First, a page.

The Picture of Contented New Wealth: a Metaphysical Horror (Zero Books) Paperback – 3 Sep 2009
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A pacy, poised and undeniably exciting debut...a teat bleakly humorous, well written adventure --Boyd Tonkin, Independent<br /><br />Goddard's eye is for irony and disaster, a potent thriller, driven by unravelling the neuroses of his characters as much as by uncovering the politics behind their predicament. --Observer<br /><br />Goddard's highly impressive debut mixes a black comic tone reminiscent of Quentin Tarantino and Graham Greene, a cracking good read. --Mail on Sunday
Goddard's eye is for irony and disaster, a potent thriller, driven by unravelling the neuroses of his characters as much as by uncovering the politics behind their predicament. --Observer
Goddard's highly impressive debut mixes a black comic tone reminiscent of Quentin Tarantino and Graham Greene, a cracking good read. --Mail on Sunday
About the Author
Tariq Goddard was born in London in 1975. He read Philosophy at King's College London, and Continental Philosophy at The University of Warwick and the University of Surrey. In 2002 his first novel, 'Homage to Firing Squad' was nominated for the Whitbread (Costa) Prize and the Wodehouse-Bollinger Comic Writing Award. He was included as one of Waterstones "Faces of the Future", and the novel, whose film rights were sold, was listed as one of the Observer's Four debuts of the year. In 2003 his second novel, 'Dynamo', was cited as one of the ten best sports novels of all time by Observer Sport's Magazine. 'The Morning Rides Behind Us', his third novel was released in 2005 and shortlisted for the Commonwealth Prize for Fiction. He lives with his partner on a farm in Wiltshire where he is writing his new novel, 'The Message'.
Top customer reviews
There are some jarring notes. We are told, rather than being shown, a great deal about the characters, so sections of the book read rather like short lectures. However, the atmosphere of horror is well done, and the ending satisfying without being too neat (a few puzzles are left). Overall, a quirky horror story, with many of the traditional spooky props but with a modern tone.
This is a 5-star book, and like the rest of this author's stories, you feel involved from first page: the time, the place, the characters and their particular world and its smells and texture are introduced with wicked ease. It's 1986. It's set in one of that decade's most pampered backwaters, and you know you're goimg to hate everybody. But you also know you're gonna love the book. Especially when you read with disbelief, the introduction to the unfortunate Brigit, whose possession is manifested to her brother as a soundscape of a noisy farmyard.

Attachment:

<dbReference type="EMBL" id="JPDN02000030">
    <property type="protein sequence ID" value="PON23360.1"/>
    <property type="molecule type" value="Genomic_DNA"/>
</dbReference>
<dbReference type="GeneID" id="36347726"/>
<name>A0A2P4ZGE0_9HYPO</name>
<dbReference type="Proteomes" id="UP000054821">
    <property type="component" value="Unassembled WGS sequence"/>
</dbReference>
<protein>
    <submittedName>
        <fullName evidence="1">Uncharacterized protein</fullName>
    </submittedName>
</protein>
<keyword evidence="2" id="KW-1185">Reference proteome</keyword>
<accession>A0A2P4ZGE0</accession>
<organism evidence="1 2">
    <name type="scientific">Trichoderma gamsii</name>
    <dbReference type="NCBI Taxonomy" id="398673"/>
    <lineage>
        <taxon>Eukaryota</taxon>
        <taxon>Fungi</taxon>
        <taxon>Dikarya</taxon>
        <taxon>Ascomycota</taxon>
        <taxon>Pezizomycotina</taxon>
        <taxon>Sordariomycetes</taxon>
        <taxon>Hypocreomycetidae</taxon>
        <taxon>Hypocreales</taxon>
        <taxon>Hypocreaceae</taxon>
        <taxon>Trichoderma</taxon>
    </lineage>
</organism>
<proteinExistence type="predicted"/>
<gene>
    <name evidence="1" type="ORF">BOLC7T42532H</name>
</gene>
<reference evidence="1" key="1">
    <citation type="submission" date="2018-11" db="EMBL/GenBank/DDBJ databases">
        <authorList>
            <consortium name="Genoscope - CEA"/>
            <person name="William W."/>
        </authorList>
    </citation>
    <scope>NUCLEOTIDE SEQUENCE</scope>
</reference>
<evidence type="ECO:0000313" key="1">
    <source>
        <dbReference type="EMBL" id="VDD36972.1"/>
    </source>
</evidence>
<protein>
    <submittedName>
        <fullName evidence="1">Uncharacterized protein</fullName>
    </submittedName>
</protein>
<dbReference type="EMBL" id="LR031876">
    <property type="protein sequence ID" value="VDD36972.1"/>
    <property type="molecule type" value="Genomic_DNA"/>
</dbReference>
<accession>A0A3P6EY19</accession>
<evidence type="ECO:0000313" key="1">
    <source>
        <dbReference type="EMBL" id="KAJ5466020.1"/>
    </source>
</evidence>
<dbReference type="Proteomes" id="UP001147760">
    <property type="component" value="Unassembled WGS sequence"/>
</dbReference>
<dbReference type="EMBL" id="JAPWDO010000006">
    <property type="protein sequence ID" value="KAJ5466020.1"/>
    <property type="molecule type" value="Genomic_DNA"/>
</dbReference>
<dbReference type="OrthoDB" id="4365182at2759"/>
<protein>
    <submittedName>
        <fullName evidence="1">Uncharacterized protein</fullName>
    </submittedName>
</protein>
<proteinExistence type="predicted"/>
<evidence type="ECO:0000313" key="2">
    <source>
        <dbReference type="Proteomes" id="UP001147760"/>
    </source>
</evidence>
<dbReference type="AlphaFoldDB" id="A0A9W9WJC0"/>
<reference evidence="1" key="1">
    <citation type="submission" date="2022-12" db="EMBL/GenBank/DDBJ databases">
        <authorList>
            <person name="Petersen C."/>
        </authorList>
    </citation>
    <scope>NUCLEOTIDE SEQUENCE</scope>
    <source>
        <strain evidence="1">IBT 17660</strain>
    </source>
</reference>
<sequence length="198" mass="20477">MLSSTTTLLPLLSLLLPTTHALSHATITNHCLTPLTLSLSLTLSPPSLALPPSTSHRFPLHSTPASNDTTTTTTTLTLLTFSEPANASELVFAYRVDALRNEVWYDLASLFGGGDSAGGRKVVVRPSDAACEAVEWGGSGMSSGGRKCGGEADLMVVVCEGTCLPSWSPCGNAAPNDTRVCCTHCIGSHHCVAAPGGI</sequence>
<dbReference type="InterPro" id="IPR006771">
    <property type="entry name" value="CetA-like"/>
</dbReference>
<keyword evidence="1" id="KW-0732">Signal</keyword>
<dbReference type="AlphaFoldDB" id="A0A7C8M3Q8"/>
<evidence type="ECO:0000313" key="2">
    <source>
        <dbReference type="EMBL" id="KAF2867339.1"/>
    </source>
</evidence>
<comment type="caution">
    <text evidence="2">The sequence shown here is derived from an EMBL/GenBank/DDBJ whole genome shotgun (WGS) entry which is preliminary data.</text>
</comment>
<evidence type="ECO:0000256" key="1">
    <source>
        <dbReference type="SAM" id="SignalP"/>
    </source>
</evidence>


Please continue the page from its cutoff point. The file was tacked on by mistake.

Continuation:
You don't hate everybody, of course, and you will soon meet The Rector, a fine, complicated and raddled exorcist who, you feel, could become a Gothic hero in his own right, were more nightmares available for him to inhabit. It's strewn with descriptive sentences, that although you want to read again just for the sheer thrill, they don't interrupt the narrative flow. I noticed a kind of Iris Murdoch paucity of commas sometimes, but to me this was only an occasional trick to disarm a thought that would hold us up. As an excellent reviewer noticed, there along with hardcore historical and personal philosophy, is homage to Mark E Smith.
We're in safe hands again with this book, written by someone who's a gifted and exemplary storyteller.
Much of the book paints a lovely, bleak picture. The house, the demons in the walls, the possession itself, a fantastic scene in a department store. The atmosphere was pervasive through the book as the main characters saw everything and everyone around them tainted by/after their experiences.
Only criticism: A lot of the time I found the dialogue quite bland. There were occasional well written interchanges, but I felt that there was just a bit too many "My God man! You can't be serious! This is crazy!" conversations going on, some of which were only there so a character could reply or interject a great philosophical epiphany. So they ended up a bit heavy-handed.
I also thought it ended a bit too quickly, and while another reviewer commented that they liked the openness of the ending, I would have loved some more closure - good or bad.
In summary: Good book! Creepy read. Very glad I supported an independent publisher and author.
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